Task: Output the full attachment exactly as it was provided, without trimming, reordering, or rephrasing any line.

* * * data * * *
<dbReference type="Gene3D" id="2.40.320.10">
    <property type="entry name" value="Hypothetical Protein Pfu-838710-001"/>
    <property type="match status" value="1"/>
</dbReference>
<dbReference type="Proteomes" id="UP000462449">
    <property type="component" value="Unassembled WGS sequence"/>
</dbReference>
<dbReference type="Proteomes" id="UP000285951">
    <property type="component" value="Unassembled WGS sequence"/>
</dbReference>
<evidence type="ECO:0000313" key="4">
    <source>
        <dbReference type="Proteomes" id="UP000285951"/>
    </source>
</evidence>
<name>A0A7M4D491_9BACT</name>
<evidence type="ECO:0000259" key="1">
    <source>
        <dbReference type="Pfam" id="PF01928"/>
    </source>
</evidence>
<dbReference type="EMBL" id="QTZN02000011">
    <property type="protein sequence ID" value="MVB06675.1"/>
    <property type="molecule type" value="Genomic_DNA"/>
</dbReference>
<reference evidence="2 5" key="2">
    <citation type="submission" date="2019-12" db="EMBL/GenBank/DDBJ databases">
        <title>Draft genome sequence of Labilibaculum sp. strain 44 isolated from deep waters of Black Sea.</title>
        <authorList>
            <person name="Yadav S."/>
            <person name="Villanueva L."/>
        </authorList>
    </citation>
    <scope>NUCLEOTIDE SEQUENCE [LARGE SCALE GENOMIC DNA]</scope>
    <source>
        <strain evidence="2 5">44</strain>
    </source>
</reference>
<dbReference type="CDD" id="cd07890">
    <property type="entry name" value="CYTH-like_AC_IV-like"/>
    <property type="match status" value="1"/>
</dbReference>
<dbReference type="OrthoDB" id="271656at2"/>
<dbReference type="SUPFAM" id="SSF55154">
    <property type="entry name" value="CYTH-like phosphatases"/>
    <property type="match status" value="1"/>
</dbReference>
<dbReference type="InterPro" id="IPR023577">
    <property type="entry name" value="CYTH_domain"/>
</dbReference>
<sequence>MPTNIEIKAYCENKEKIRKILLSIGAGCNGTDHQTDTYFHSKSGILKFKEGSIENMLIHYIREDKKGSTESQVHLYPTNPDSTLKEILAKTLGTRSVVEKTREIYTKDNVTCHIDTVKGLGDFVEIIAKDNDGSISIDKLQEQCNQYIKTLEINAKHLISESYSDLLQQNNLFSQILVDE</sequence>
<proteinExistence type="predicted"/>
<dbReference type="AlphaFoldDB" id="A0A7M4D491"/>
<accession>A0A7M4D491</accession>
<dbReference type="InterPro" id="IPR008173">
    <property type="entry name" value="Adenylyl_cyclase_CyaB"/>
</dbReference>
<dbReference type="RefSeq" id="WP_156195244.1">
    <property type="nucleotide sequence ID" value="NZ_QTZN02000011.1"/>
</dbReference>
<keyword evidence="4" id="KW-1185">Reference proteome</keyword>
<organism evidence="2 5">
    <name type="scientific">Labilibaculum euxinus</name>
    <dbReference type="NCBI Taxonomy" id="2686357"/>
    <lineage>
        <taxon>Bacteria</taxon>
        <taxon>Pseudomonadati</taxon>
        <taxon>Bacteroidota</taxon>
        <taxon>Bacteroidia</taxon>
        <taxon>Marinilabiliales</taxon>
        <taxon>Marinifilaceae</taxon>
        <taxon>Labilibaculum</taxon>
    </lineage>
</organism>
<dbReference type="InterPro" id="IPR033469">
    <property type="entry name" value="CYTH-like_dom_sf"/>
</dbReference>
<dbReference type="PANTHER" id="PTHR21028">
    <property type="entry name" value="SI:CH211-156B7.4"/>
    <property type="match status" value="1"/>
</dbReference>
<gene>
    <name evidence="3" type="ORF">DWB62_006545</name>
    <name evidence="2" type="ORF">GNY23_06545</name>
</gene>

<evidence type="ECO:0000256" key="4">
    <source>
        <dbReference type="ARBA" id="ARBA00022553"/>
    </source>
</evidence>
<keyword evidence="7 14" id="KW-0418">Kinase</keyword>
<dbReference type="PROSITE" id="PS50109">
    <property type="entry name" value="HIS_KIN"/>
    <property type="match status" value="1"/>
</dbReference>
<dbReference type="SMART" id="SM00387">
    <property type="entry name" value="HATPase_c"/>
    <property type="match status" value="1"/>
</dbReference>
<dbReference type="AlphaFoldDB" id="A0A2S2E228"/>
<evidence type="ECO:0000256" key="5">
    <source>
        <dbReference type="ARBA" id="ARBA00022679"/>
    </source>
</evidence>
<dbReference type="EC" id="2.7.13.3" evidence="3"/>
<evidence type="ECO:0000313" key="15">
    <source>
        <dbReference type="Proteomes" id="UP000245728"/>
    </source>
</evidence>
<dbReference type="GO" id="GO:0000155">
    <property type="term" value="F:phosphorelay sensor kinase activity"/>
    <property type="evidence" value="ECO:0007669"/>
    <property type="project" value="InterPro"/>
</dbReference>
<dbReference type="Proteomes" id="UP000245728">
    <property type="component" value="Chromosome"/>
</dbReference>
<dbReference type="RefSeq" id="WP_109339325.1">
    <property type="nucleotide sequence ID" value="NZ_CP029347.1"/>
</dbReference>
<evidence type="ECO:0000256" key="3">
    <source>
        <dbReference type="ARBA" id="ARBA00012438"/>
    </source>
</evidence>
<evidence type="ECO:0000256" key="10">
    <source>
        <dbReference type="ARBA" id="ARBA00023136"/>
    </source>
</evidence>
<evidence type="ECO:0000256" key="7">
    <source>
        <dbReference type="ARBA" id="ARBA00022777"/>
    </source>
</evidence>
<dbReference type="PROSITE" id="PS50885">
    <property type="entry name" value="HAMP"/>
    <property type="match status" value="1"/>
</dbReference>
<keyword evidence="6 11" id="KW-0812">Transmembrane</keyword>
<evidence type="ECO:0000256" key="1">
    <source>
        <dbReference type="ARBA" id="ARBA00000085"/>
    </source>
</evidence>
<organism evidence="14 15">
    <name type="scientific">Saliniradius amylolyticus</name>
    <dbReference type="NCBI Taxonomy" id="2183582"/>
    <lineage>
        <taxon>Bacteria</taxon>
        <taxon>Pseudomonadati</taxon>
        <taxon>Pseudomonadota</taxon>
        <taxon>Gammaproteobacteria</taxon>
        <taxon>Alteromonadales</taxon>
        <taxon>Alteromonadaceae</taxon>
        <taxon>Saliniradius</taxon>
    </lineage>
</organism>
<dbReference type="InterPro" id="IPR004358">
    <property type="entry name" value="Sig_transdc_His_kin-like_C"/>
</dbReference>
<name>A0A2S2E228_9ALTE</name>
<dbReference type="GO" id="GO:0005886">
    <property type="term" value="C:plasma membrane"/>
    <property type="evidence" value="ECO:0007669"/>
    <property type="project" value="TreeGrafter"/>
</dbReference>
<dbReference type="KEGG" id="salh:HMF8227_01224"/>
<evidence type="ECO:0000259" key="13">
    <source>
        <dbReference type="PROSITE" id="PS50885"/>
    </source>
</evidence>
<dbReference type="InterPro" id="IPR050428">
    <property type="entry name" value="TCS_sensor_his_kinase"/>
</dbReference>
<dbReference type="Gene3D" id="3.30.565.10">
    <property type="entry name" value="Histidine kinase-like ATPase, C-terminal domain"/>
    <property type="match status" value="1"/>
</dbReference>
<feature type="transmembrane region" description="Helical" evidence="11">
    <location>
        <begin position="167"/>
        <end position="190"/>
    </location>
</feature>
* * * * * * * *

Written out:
<dbReference type="Gene3D" id="2.40.320.10">
    <property type="entry name" value="Hypothetical Protein Pfu-838710-001"/>
    <property type="match status" value="1"/>
</dbReference>
<dbReference type="Proteomes" id="UP000462449">
    <property type="component" value="Unassembled WGS sequence"/>
</dbReference>
<dbReference type="Proteomes" id="UP000285951">
    <property type="component" value="Unassembled WGS sequence"/>
</dbReference>
<evidence type="ECO:0000313" key="4">
    <source>
        <dbReference type="Proteomes" id="UP000285951"/>
    </source>
</evidence>
<name>A0A7M4D491_9BACT</name>
<evidence type="ECO:0000259" key="1">
    <source>
        <dbReference type="Pfam" id="PF01928"/>
    </source>
</evidence>
<dbReference type="EMBL" id="QTZN02000011">
    <property type="protein sequence ID" value="MVB06675.1"/>
    <property type="molecule type" value="Genomic_DNA"/>
</dbReference>
<reference evidence="2 5" key="2">
    <citation type="submission" date="2019-12" db="EMBL/GenBank/DDBJ databases">
        <title>Draft genome sequence of Labilibaculum sp. strain 44 isolated from deep waters of Black Sea.</title>
        <authorList>
            <person name="Yadav S."/>
            <person name="Villanueva L."/>
        </authorList>
    </citation>
    <scope>NUCLEOTIDE SEQUENCE [LARGE SCALE GENOMIC DNA]</scope>
    <source>
        <strain evidence="2 5">44</strain>
    </source>
</reference>
<dbReference type="CDD" id="cd07890">
    <property type="entry name" value="CYTH-like_AC_IV-like"/>
    <property type="match status" value="1"/>
</dbReference>
<dbReference type="OrthoDB" id="271656at2"/>
<dbReference type="SUPFAM" id="SSF55154">
    <property type="entry name" value="CYTH-like phosphatases"/>
    <property type="match status" value="1"/>
</dbReference>
<dbReference type="InterPro" id="IPR023577">
    <property type="entry name" value="CYTH_domain"/>
</dbReference>
<sequence>MPTNIEIKAYCENKEKIRKILLSIGAGCNGTDHQTDTYFHSKSGILKFKEGSIENMLIHYIREDKKGSTESQVHLYPTNPDSTLKEILAKTLGTRSVVEKTREIYTKDNVTCHIDTVKGLGDFVEIIAKDNDGSISIDKLQEQCNQYIKTLEINAKHLISESYSDLLQQNNLFSQILVDE</sequence>
<proteinExistence type="predicted"/>
<dbReference type="AlphaFoldDB" id="A0A7M4D491"/>
<accession>A0A7M4D491</accession>
<dbReference type="InterPro" id="IPR008173">
    <property type="entry name" value="Adenylyl_cyclase_CyaB"/>
</dbReference>
<dbReference type="RefSeq" id="WP_156195244.1">
    <property type="nucleotide sequence ID" value="NZ_QTZN02000011.1"/>
</dbReference>
<keyword evidence="4" id="KW-1185">Reference proteome</keyword>
<organism evidence="2 5">
    <name type="scientific">Labilibaculum euxinus</name>
    <dbReference type="NCBI Taxonomy" id="2686357"/>
    <lineage>
        <taxon>Bacteria</taxon>
        <taxon>Pseudomonadati</taxon>
        <taxon>Bacteroidota</taxon>
        <taxon>Bacteroidia</taxon>
        <taxon>Marinilabiliales</taxon>
        <taxon>Marinifilaceae</taxon>
        <taxon>Labilibaculum</taxon>
    </lineage>
</organism>
<dbReference type="InterPro" id="IPR033469">
    <property type="entry name" value="CYTH-like_dom_sf"/>
</dbReference>
<dbReference type="PANTHER" id="PTHR21028">
    <property type="entry name" value="SI:CH211-156B7.4"/>
    <property type="match status" value="1"/>
</dbReference>
<gene>
    <name evidence="3" type="ORF">DWB62_006545</name>
    <name evidence="2" type="ORF">GNY23_06545</name>
</gene>

<evidence type="ECO:0000256" key="4">
    <source>
        <dbReference type="ARBA" id="ARBA00022553"/>
    </source>
</evidence>
<keyword evidence="7 14" id="KW-0418">Kinase</keyword>
<dbReference type="PROSITE" id="PS50109">
    <property type="entry name" value="HIS_KIN"/>
    <property type="match status" value="1"/>
</dbReference>
<dbReference type="SMART" id="SM00387">
    <property type="entry name" value="HATPase_c"/>
    <property type="match status" value="1"/>
</dbReference>
<dbReference type="AlphaFoldDB" id="A0A2S2E228"/>
<evidence type="ECO:0000256" key="5">
    <source>
        <dbReference type="ARBA" id="ARBA00022679"/>
    </source>
</evidence>
<dbReference type="EC" id="2.7.13.3" evidence="3"/>
<evidence type="ECO:0000313" key="15">
    <source>
        <dbReference type="Proteomes" id="UP000245728"/>
    </source>
</evidence>
<dbReference type="GO" id="GO:0000155">
    <property type="term" value="F:phosphorelay sensor kinase activity"/>
    <property type="evidence" value="ECO:0007669"/>
    <property type="project" value="InterPro"/>
</dbReference>
<dbReference type="Proteomes" id="UP000245728">
    <property type="component" value="Chromosome"/>
</dbReference>
<dbReference type="RefSeq" id="WP_109339325.1">
    <property type="nucleotide sequence ID" value="NZ_CP029347.1"/>
</dbReference>
<evidence type="ECO:0000256" key="3">
    <source>
        <dbReference type="ARBA" id="ARBA00012438"/>
    </source>
</evidence>
<evidence type="ECO:0000256" key="10">
    <source>
        <dbReference type="ARBA" id="ARBA00023136"/>
    </source>
</evidence>
<evidence type="ECO:0000256" key="7">
    <source>
        <dbReference type="ARBA" id="ARBA00022777"/>
    </source>
</evidence>
<dbReference type="PROSITE" id="PS50885">
    <property type="entry name" value="HAMP"/>
    <property type="match status" value="1"/>
</dbReference>
<keyword evidence="6 11" id="KW-0812">Transmembrane</keyword>
<evidence type="ECO:0000256" key="1">
    <source>
        <dbReference type="ARBA" id="ARBA00000085"/>
    </source>
</evidence>
<organism evidence="14 15">
    <name type="scientific">Saliniradius amylolyticus</name>
    <dbReference type="NCBI Taxonomy" id="2183582"/>
    <lineage>
        <taxon>Bacteria</taxon>
        <taxon>Pseudomonadati</taxon>
        <taxon>Pseudomonadota</taxon>
        <taxon>Gammaproteobacteria</taxon>
        <taxon>Alteromonadales</taxon>
        <taxon>Alteromonadaceae</taxon>
        <taxon>Saliniradius</taxon>
    </lineage>
</organism>
<dbReference type="InterPro" id="IPR004358">
    <property type="entry name" value="Sig_transdc_His_kin-like_C"/>
</dbReference>
<name>A0A2S2E228_9ALTE</name>
<dbReference type="GO" id="GO:0005886">
    <property type="term" value="C:plasma membrane"/>
    <property type="evidence" value="ECO:0007669"/>
    <property type="project" value="TreeGrafter"/>
</dbReference>
<dbReference type="KEGG" id="salh:HMF8227_01224"/>
<evidence type="ECO:0000259" key="13">
    <source>
        <dbReference type="PROSITE" id="PS50885"/>
    </source>
</evidence>
<dbReference type="InterPro" id="IPR050428">
    <property type="entry name" value="TCS_sensor_his_kinase"/>
</dbReference>
<dbReference type="Gene3D" id="3.30.565.10">
    <property type="entry name" value="Histidine kinase-like ATPase, C-terminal domain"/>
    <property type="match status" value="1"/>
</dbReference>
<feature type="transmembrane region" description="Helical" evidence="11">
    <location>
        <begin position="167"/>
        <end position="190"/>
    </location>
</feature>